I could tell them not to live with someone or get married to a person of the same sex though.

  4. Ok … I am usually a brother-in-arms with Steve, but I have one question for him.

    If Jesus allowed ‘exit-strategies’ from marriage, apart from active physical adultery does this passage also include:

    1: Looking at pornography?
    2: Passive adultery – ie. leaving a wife who does not ‘put-out’ enough/at-all?

  5. SM says :

    If I started a church I can’t imagine telling someone who divorced at 19, that for the next 70 years they aren’t allowed to have communion or get married.

    I could tell them not to live with someone or get married to a person of the same sex though.

    Although this thread is not really about the gay issue, I don’t know why you are making this kind of distinction.

    Why is it unimaginable to tell a heterosexual they cant get married for 70 years, but perfectly ok to say that to a homosexual? There is more scriptural support for saying it to the divorced heterosexual.

  6. Sorry guys,It is interesting that none of u bloggers have looked at what I have posted about divorce, on prior occasions.I think that this Instone -Brewer is right,I have said basically the same as he does.By the way ,Jesus says that Moses gave people divorce,he did not,it was instituted by God himself.This fact proves to me,unless you wish to say that Jesus, was in error,that the issue,indeed was in connection with the way that the Jews,had bastardised ma ny of the laws that were practised at the time.History shows that they were giving a letter of divorce out willy nilly.hence the ‘for any cause’ in the question,they would have known, that Jesus disapproved of many of the ways in which they hade liberalised a lot of the Mosaic Law, which had been given to them, as a template.Read further in the passage, and you will see, that Jesus, knew, and did not expect, that everyone could abide by ‘this teaching’indeed,in my opinion, read correctly,He didn’t even expect all of His disciples to do, or to be able to do this>In conclusion,I would like to point out that I have come to this conclusion,by my own reasoning and understanding, helped by the HHoly Spirit.How is it that I have said basically the same as Instone Brewer?I’ve never heard of him, yet he says,in essence the same things as I have, on this blog, during the gay marriage debate.You are correct, in saying that for 2000 years Christians and the Churches have misunderstood this matter, but their error does not make them right.People often mistakenly marry, their hormones basically drive this, and very much, social mores expect them to marry and have kids.They haven’t a clue about life at this stage,nor do they understand really, the forever bit.God is able to forgive them, if they make mistakes, that is the power of Jesus’ shed blood,so why can’t we, and the Churches do the same,this issue has caused too much misery for far too many people, whilst giving Churches, priests and others excessive guilt inducing power, which they should not have over people.I personally, have learned to read and reason within the Holy Scriptures, not allowing myself to be unduly influenced and fettered by faulty interpretation of s criptures.People often, blindly,use scriptures to prop up THEIR beliefs, which are not nec essarily those that Scripture really teachesHappy New Year to all, by the way!!!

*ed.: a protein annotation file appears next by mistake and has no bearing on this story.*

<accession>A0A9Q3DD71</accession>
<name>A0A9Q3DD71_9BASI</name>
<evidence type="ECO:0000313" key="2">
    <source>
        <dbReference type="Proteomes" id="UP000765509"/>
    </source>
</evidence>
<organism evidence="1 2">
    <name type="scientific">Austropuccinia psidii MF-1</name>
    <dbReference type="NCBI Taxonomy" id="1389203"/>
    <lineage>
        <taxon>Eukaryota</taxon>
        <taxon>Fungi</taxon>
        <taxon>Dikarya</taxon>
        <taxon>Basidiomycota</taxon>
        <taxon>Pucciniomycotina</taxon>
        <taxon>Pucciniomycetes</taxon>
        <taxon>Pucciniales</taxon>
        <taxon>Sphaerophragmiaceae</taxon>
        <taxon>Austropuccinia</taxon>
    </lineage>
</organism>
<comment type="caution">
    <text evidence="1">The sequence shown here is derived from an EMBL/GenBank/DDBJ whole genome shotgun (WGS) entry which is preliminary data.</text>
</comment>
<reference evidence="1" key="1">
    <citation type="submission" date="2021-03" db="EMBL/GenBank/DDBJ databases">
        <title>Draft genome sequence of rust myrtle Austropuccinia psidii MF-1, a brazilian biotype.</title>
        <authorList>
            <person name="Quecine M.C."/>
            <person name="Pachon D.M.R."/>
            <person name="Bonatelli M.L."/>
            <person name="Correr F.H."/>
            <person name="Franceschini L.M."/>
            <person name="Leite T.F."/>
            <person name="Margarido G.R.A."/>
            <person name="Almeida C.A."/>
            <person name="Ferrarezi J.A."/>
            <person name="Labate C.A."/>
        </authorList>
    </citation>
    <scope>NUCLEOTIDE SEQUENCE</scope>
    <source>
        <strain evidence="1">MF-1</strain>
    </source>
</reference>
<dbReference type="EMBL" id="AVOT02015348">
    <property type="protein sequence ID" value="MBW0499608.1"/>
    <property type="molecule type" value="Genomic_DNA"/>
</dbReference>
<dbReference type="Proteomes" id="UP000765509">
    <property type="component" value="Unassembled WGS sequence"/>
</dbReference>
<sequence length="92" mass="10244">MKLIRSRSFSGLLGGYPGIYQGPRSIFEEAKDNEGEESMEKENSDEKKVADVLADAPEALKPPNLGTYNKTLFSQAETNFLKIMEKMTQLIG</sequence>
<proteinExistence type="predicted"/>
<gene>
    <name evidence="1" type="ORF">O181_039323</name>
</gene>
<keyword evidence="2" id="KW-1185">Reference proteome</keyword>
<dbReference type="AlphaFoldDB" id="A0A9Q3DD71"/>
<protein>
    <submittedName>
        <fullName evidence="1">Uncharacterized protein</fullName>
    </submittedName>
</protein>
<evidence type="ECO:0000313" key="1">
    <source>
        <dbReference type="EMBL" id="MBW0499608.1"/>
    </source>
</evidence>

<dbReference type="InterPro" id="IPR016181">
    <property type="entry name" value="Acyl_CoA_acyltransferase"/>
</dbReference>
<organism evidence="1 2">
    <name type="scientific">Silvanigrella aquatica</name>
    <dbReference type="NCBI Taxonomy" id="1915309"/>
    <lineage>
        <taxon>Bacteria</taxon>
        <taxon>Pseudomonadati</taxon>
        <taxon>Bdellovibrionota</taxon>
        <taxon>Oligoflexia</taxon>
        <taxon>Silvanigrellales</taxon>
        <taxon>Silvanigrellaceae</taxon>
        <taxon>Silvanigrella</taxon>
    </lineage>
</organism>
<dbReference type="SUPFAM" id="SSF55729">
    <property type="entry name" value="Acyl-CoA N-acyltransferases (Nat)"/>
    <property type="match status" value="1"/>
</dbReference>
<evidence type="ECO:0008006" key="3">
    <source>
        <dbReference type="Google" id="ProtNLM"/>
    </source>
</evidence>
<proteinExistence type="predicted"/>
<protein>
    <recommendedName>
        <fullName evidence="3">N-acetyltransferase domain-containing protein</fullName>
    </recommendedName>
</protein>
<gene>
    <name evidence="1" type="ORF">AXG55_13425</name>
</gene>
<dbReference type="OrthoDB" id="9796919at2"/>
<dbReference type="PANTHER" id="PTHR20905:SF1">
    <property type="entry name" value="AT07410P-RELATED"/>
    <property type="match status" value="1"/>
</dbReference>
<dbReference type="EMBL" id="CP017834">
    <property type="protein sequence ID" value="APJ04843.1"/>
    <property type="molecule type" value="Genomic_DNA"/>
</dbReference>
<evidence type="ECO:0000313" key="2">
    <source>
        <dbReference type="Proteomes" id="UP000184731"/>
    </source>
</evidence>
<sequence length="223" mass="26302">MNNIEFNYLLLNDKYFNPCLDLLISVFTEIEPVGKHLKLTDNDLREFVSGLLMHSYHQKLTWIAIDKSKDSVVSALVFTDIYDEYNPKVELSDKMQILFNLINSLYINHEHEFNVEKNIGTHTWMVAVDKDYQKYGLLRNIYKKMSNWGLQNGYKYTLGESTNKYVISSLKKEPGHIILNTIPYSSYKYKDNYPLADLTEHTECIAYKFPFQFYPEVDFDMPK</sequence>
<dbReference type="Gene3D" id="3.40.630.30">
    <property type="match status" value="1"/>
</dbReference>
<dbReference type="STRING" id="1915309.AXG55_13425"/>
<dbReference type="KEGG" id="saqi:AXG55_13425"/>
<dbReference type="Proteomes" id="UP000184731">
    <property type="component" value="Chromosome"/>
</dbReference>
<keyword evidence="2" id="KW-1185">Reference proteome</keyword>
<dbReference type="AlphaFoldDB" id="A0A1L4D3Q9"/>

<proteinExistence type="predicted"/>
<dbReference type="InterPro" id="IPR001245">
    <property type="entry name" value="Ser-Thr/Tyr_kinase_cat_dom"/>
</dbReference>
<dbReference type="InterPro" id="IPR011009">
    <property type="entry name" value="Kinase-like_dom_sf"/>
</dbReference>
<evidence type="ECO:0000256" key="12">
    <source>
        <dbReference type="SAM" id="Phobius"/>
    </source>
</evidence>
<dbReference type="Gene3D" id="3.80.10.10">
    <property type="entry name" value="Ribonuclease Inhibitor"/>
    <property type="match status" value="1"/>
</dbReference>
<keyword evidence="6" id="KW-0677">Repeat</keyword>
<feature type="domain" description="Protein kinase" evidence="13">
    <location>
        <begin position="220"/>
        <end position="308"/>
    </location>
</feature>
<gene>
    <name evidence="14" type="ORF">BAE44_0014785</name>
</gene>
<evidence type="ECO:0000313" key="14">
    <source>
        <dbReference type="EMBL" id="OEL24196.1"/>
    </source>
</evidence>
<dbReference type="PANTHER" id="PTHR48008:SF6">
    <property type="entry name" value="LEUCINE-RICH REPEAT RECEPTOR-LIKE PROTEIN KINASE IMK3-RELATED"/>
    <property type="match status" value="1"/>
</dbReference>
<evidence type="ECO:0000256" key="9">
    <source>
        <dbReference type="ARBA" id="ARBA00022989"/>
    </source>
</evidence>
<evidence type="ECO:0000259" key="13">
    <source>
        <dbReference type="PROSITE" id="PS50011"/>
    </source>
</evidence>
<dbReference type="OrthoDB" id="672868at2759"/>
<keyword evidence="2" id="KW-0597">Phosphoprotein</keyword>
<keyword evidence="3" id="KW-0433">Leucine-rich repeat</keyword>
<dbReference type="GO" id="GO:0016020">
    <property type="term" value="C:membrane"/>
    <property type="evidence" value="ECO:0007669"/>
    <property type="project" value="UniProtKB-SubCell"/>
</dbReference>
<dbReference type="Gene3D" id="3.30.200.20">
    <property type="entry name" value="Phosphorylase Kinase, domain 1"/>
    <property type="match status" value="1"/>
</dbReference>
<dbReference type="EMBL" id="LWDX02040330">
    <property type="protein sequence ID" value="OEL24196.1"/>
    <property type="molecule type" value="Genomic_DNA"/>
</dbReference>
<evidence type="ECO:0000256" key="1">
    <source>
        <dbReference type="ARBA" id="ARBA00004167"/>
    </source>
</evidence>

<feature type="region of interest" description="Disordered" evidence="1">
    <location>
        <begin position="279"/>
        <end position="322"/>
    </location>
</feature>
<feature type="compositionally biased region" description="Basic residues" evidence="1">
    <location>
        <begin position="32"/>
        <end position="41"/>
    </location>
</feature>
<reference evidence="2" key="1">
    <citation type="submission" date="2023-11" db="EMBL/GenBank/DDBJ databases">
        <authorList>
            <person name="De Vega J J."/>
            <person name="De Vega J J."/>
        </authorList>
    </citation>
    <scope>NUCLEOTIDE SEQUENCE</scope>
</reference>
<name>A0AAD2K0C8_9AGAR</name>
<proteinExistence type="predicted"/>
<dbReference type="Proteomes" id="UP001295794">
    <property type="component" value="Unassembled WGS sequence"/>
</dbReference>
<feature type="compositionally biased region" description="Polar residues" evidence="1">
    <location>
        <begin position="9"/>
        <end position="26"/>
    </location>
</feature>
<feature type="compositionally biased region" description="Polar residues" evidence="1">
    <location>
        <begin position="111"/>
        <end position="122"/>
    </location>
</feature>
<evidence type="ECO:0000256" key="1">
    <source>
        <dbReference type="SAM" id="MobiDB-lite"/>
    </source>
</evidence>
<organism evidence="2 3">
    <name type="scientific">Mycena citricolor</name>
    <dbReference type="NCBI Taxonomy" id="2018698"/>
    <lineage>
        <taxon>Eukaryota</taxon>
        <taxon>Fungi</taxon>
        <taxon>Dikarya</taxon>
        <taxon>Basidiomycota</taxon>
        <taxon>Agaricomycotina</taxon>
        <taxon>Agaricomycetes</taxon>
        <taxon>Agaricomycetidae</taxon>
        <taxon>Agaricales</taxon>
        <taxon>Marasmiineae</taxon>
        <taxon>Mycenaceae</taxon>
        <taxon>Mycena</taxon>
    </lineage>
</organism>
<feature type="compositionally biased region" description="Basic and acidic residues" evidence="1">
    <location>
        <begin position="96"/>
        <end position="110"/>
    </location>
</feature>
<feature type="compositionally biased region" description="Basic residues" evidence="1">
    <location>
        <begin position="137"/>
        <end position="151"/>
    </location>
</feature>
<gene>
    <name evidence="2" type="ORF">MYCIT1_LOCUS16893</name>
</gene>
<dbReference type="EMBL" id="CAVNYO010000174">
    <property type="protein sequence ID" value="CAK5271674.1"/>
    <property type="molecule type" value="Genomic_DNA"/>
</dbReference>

7. If I started a church I can’t imagine telling someone who divorced at 19, that for the next 70 years they aren’t allowed to have communion or get married.

    I could tell them not to live with someone or get married to a person of the same sex though.

    Is that what it’s about? Telling others how to live their life. Is that the Good News?

  8. I see your point Bones.
    But, while there is good news, once people accept it and become Christians, there is a place for telling people God’s ways. Yes, I would tell people to stop certain things if they asked if it were okay.
    I would tell people to stop stealing, beating up their wives, fornicating, murdering, etc etc. There is a way of life.

  9. “Why is it unimaginable to tell a heterosexual they cant get married for 70 years, but perfectly ok to say that to a homosexual?”

    I was anticipating that, and I understand your logic. My answer is simply that that homosexual marriage would never be a situation that could be abided in.

    Here is my question for you Wazza. If you insist that your interpretation of Jesus on divorce means that it is ABSOLUTELY unlawful for a person to remarry, then if a person who has remarried come to your church do you tell them to get divorced? Refuse to serve them communion? Tell them they can’t come to church?

    My understanding is that Jesus is saying that marriage shouldn’t be put asunder. Read some of the other things that Jesus said re lust being equal to adultery, and cutting off your hand. The point is that marriage shouldn’t be ended, people shouldn’t steal, adultery and even lustful thoughts should be avoided.

    I don’t believe that Jesus was saying that if you have a lustful thought and confess it, that your partner can then accuse you of adultery, divorce you and then once you are divorced you can never remarry.

    Do you?